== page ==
It seems like I hear it every day: People are having a tough time making friends. I'm not the first one to notice this; sociologists like Robert Putnam have noted this phenomenon for some time now. It's an American trend, but I suspect it may be worse here in tech booming San Francisco, with its high concentration of transplants and itinerant tech workers.
Most of the clients I work with are between 20 and 45. Those in their 20's often find that they have far fewer "natural" opportunities for socializing than they did in college or grad school. And those in their 30's or 40's often identify lack of free time--either their own or their friends'--as an insurmountable obstacle.
This is a real problem. Although social support is not strongly predictive of poorer health outcomes, research suggests that having a strong social network is crucial to staving off and recovering from depression. And, if for no other reason, having a network of friends improves quality of life. We need people in our lives. We need to feel like we belong to communities.
So, what can be done? I don't know if there are research-based answers. But I help people with this all the time. And I've dealt with it myself. As an adult, I've moved to new cities or states six times, and I eaach time I have had to cultivate a social life and a sense of belonging.
I can't offer an easy solution (though if somebody in this town could cook up a website or app that solves this problem, they'll make a mint), but I do have a few ideas:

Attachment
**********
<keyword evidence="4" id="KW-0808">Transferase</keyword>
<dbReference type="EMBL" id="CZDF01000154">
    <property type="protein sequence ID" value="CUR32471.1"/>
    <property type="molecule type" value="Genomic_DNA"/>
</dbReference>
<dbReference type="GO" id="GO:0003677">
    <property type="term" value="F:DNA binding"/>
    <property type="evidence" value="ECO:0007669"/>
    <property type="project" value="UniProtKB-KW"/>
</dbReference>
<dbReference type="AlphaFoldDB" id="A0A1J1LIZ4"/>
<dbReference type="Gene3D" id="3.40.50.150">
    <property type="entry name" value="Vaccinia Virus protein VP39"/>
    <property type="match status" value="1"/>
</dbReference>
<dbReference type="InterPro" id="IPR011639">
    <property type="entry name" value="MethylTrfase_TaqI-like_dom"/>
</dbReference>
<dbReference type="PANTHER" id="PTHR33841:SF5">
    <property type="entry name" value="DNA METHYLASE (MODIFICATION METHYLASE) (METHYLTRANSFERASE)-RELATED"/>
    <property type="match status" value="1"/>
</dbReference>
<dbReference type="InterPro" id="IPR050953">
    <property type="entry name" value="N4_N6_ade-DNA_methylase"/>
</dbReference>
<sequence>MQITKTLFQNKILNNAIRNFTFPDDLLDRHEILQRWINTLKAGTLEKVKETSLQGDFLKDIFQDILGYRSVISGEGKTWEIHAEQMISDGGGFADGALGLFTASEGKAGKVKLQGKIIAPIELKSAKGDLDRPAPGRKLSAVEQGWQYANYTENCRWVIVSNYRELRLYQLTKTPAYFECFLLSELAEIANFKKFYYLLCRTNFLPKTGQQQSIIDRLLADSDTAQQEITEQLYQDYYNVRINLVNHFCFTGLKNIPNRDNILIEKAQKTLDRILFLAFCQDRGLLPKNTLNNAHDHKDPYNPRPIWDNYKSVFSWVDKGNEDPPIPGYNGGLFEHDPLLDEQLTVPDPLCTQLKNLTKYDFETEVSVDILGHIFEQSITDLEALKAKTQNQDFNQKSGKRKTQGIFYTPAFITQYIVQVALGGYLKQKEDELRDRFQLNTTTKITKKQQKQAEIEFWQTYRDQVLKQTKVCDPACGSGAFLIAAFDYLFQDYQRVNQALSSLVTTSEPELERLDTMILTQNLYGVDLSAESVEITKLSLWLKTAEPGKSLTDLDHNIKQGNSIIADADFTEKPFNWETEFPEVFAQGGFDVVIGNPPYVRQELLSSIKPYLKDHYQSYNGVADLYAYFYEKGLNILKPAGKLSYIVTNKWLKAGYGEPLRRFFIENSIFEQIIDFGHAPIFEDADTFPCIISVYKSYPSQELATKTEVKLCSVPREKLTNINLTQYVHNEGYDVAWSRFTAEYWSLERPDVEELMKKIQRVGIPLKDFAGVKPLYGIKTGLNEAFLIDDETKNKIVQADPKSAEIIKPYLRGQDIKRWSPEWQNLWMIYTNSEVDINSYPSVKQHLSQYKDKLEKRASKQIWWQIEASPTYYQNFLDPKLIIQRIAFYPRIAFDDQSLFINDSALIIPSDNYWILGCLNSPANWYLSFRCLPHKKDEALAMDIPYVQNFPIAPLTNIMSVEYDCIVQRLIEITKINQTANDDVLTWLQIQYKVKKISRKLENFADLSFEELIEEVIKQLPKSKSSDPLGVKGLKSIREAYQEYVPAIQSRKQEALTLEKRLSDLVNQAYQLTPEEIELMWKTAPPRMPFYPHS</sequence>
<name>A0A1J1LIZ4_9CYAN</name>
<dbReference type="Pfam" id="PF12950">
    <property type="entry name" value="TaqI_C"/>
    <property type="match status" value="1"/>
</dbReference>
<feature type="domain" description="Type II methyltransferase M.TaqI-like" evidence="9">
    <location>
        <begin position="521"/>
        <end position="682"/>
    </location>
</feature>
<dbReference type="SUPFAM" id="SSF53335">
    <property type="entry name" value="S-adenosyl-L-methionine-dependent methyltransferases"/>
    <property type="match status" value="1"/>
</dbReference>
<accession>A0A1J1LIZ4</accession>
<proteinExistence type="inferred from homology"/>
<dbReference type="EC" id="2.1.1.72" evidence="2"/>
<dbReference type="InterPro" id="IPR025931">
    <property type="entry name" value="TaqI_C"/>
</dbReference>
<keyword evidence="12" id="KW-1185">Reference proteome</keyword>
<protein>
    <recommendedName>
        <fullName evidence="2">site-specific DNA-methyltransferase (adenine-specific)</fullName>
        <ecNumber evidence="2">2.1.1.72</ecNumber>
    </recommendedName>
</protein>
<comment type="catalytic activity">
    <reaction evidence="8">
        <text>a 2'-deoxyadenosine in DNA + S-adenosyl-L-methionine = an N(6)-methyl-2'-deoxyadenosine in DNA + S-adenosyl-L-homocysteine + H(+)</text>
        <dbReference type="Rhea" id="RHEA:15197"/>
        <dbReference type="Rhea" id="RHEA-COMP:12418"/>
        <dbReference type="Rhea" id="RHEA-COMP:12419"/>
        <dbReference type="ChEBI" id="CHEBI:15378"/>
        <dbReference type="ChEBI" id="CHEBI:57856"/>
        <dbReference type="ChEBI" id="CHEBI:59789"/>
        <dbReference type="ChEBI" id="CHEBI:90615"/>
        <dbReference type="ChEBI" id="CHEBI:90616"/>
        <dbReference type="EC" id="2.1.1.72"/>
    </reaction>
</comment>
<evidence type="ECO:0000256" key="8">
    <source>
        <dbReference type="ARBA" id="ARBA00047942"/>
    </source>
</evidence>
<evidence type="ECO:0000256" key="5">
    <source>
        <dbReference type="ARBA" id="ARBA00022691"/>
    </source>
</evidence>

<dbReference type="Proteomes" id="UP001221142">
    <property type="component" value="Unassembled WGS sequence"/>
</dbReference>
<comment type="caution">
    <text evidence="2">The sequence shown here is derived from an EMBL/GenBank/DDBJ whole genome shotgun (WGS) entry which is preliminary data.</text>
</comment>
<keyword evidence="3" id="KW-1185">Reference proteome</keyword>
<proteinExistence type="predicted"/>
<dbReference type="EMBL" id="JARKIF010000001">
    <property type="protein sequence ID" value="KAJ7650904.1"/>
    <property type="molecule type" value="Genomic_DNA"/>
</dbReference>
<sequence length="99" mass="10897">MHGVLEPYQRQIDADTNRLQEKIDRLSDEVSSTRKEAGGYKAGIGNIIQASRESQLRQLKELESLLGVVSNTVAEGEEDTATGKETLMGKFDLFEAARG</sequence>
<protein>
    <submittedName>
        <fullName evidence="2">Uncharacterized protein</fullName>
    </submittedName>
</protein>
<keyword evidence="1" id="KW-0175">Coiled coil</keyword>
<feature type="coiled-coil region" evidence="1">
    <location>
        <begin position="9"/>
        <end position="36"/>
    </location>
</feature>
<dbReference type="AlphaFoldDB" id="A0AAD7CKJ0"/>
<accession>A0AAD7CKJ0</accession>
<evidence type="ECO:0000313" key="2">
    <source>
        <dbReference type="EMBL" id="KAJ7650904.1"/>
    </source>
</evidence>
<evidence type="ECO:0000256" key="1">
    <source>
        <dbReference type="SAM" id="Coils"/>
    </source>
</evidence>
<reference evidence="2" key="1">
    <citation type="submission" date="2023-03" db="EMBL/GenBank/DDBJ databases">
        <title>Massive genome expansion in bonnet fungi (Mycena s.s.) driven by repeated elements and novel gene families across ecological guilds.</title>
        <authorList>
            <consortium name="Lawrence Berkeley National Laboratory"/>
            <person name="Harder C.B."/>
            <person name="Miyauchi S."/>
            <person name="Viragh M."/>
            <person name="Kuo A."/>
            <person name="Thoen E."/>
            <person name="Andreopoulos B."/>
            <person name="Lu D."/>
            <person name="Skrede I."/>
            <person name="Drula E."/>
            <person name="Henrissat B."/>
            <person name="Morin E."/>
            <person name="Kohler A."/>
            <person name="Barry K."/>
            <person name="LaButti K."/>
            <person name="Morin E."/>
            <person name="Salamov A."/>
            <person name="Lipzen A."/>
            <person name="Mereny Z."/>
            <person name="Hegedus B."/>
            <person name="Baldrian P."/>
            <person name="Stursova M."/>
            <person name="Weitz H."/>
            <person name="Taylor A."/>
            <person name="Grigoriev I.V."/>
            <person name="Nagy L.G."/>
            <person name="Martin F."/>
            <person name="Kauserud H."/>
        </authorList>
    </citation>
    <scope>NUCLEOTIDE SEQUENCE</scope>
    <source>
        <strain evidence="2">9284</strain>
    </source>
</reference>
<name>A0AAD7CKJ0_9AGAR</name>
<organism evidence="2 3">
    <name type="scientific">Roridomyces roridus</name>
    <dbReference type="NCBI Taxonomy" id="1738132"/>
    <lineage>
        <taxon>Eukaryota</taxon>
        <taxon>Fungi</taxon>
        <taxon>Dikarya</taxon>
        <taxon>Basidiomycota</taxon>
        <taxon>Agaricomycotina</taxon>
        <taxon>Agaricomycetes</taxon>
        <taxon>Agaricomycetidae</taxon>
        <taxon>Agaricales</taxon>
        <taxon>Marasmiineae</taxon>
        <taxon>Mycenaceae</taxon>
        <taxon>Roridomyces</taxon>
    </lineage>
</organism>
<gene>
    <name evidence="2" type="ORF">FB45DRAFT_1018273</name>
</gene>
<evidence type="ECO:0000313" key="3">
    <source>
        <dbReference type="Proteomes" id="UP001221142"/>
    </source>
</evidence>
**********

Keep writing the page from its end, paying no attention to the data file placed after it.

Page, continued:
Take responsibility for making friends. It's true; once you're past college, friendships don't occur "naturally." You have to get out there and make the effort. Which also requires you to...
Be willing to waste some time. This is hard for people to accept. People often tell me that they've tried to make friends. They went to a few Meetup groups, a few running clubs, one or two book club meetings, but they soon gave up after a few "wasted" weeknights. But building a network of friends is like building a professional network. It takes sustained time and effort.
Put in just a little time. Some people let friendships die because they overestimate the demands of a "good" friendship. Bur friendships don't need to be "deep" to be good. You can maintain a long friendship over occasional lunches or phone conversations.
Use social media to stay in touch. Sure, some people love to hate Facebook. But it can be a useful tool for keeping up with people. I'm not arguing that Facebook is a substitute for offline friendships, but it's much better than no contact at all.
Remember that other people are in your shoes. The drive to form community is part of human nature. There are plenty of good people out there who would appreciate your company.
I wish our culture offered adults more opportunities to form friendships spontanteously. But since it doesn't, we have to take it upon ourselves to try.